Although a dollar value hasn't yet been attached to the damage, Friel said several homes closest to the Grand have sustained significant damage.

About 1,000 homes are without hydro and gas.

Chaney hasn't been back to check on the state of her home.

"It's a house," she said. "It can always be fixed. It's more about the safety of the people."

The city soon will bring in representatives from the Insurance Bureau of Canada so that affected residents can discuss their claims.

Dwight Boyd, director of engineering for the Grand River Conservation Authority, said an ice expert from the Canadian Centre for Inland Waters is expected in the city Friday to assess the situation and offer advice on "how to put measures in place and reduce the risk of this happening again."

When questioned by Coun. John Utley at a special city council meeting on Thursday afternoon, Boyd said flooding wasn't caused by structural damage to the dike but from ice forcing water over the concrete walls along the river.

"Dikes reduce the risk of flooding but it doesn't eliminate it," said Boyd.

Beth Goodger, the city's general manager of public works, said two "stop logs" put in place in the dike near the Lorne Bridge, where there were once train lines, was also a source of flooding.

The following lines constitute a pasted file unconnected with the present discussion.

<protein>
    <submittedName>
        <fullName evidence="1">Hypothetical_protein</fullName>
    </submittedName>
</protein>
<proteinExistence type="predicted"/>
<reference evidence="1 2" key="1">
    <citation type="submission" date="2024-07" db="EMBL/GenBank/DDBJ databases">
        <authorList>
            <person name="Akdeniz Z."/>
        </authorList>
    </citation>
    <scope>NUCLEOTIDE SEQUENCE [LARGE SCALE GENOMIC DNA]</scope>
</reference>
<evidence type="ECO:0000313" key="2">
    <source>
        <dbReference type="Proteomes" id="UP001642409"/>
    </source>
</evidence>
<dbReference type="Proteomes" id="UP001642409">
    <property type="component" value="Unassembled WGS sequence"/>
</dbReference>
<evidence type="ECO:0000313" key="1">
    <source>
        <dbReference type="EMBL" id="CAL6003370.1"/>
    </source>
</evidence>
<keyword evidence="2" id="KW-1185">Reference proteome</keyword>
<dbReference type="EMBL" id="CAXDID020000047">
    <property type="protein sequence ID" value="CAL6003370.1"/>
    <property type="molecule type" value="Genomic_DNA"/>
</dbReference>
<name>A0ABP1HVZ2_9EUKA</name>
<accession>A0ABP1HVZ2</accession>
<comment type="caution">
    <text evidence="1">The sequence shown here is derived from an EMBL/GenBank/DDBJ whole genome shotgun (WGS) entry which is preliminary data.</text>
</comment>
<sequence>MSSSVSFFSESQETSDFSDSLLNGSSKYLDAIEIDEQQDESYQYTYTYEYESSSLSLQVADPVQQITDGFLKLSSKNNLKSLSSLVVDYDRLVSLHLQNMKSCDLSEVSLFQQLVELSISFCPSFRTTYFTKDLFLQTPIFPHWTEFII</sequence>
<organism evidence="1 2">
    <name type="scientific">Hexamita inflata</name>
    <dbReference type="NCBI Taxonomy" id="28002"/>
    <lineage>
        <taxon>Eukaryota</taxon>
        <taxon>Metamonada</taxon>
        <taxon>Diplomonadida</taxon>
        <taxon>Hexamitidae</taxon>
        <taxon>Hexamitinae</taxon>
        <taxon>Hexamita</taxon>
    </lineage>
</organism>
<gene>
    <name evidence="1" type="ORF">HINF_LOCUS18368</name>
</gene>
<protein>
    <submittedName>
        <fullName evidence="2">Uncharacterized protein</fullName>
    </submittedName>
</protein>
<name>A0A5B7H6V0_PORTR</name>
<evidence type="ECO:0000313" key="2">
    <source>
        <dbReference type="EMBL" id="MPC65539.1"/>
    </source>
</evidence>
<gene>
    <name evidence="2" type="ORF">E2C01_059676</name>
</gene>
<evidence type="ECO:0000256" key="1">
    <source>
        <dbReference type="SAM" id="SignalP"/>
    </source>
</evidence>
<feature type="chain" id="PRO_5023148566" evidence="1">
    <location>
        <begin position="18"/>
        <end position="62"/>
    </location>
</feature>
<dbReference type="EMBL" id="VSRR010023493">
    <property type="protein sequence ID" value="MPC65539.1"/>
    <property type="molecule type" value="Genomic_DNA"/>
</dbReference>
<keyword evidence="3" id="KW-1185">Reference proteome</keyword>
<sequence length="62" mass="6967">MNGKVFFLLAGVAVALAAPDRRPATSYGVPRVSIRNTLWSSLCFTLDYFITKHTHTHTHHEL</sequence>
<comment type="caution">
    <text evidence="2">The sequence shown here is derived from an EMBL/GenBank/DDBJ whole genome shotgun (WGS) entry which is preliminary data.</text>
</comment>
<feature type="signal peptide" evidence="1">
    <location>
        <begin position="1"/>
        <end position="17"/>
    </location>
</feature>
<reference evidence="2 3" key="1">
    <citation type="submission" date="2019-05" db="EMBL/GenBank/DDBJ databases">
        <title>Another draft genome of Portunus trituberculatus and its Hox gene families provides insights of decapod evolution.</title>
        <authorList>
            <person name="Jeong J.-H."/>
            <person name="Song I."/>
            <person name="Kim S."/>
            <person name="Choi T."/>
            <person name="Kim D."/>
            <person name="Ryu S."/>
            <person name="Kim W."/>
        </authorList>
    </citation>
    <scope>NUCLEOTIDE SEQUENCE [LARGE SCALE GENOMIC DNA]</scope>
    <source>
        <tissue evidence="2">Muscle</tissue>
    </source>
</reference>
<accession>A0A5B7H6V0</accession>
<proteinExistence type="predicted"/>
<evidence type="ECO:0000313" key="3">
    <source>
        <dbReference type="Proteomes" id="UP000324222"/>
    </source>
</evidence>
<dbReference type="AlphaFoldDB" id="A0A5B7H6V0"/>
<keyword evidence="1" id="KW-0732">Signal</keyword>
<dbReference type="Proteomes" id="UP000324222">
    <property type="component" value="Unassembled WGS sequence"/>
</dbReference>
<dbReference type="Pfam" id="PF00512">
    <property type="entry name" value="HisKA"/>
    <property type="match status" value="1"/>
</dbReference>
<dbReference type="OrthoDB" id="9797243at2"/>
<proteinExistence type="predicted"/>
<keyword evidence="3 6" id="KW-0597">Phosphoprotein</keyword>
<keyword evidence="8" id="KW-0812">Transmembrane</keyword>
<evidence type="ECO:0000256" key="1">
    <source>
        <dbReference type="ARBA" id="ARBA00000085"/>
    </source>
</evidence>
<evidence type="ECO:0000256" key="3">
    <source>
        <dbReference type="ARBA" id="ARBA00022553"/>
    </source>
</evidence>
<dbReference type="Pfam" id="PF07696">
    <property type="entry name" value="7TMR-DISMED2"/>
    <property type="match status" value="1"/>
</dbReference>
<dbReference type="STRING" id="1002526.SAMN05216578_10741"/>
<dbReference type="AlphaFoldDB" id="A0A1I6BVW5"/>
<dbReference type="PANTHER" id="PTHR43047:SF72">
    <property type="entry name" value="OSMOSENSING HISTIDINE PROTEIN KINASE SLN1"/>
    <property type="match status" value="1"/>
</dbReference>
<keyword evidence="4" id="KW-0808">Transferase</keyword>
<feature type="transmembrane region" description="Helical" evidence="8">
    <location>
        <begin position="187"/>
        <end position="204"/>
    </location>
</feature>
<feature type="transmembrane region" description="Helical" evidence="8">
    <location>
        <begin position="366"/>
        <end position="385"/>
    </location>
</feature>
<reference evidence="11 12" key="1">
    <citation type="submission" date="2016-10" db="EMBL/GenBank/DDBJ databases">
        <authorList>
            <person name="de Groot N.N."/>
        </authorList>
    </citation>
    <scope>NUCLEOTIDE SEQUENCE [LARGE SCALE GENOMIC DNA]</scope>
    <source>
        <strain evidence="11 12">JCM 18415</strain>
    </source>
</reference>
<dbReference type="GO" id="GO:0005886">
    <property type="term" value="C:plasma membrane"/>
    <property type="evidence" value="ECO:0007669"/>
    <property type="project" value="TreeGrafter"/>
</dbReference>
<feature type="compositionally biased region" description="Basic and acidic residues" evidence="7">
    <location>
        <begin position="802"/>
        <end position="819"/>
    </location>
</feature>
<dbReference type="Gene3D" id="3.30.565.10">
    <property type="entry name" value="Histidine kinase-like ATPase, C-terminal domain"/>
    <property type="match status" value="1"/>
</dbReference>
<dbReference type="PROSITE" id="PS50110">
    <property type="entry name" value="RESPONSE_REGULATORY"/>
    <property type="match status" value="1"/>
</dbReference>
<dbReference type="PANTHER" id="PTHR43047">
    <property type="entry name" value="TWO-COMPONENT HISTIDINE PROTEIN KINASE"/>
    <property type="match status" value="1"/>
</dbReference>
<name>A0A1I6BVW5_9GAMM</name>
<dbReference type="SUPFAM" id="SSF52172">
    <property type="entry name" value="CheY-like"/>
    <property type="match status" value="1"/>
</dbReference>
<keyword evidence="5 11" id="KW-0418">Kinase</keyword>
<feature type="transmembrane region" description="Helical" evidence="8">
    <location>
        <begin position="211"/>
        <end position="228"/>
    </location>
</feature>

Goodger said the areas were blocked by about 7 a.m. on Wednesday but the city will look to the province for funding for a permanent solution to the problem.

The Brantford Charity Casino, which closed its doors on Wednesday morning, was to reopen Thursday night.

Opening Friday are Child's Paradise Too day-care centre, Doug Snooks Eagle Place Community Centre, the Market Square Parkade, the city's Parks and Recreation office on Sherwood Drive, and T.B. Costain/SC Johnson Community Centre.

Grand Erie schools including Agnes G. Hodge, Bellview, Ecole Dufferin, Lansdowne-Costain, and Princess Elizabeth, along with the Joseph Brant Learning Centre and Grand Erie Education Centre will remain closed on Friday. Jean Vanier Catholic Elementary School will also be closed.

Friel said the banks adjacent to the river and creeks continue to pose a serious hazard and parents are encouraged to keep their children and pets away from all watercourses and frozen water bodies.

"The city is receiving reports that people are making their way to the area to get a look at the intensity of the flooding," said the mayor. "Please stay away from the impacted area so that people can safely return and first responders and emergency services can get to residents."

Friel commended city staff who worked around the clock during the emergency. He said there was also an outpouring of support from the community and he received calls from more than a dozen municipalities across the province offering help.

Updates will continue to be shared on the city's website at and @CityofBrantford.

The city's customer contact centre can be reached at 519-759-4150.

Despite the upheaval, Rachel Tyrell and her young sons Jace and Liam were making the best of it at the Woodman Centre where they camped out overnight Wednesday and awaited word that it was safe to return home.

Tyrell said the city went overboard making them comfortable. Their family home is on Grand River Avenue.

"I don't know if it's flooded or not," she said on Thursday morning. "I'm not hopeful. "But at least we're alive and we're good."